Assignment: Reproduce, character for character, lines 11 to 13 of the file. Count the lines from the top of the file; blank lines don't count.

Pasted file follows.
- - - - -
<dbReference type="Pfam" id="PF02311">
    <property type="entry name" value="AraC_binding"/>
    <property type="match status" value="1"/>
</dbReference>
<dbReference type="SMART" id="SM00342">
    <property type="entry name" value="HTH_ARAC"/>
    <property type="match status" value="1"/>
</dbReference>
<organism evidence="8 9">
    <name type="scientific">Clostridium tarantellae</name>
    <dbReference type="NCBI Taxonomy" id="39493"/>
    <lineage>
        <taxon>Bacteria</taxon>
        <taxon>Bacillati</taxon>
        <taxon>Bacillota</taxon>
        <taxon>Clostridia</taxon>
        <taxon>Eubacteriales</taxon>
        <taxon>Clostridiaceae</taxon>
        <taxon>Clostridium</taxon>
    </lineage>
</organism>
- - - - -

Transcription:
    <dbReference type="NCBI Taxonomy" id="39493"/>
    <lineage>
        <taxon>Bacteria</taxon>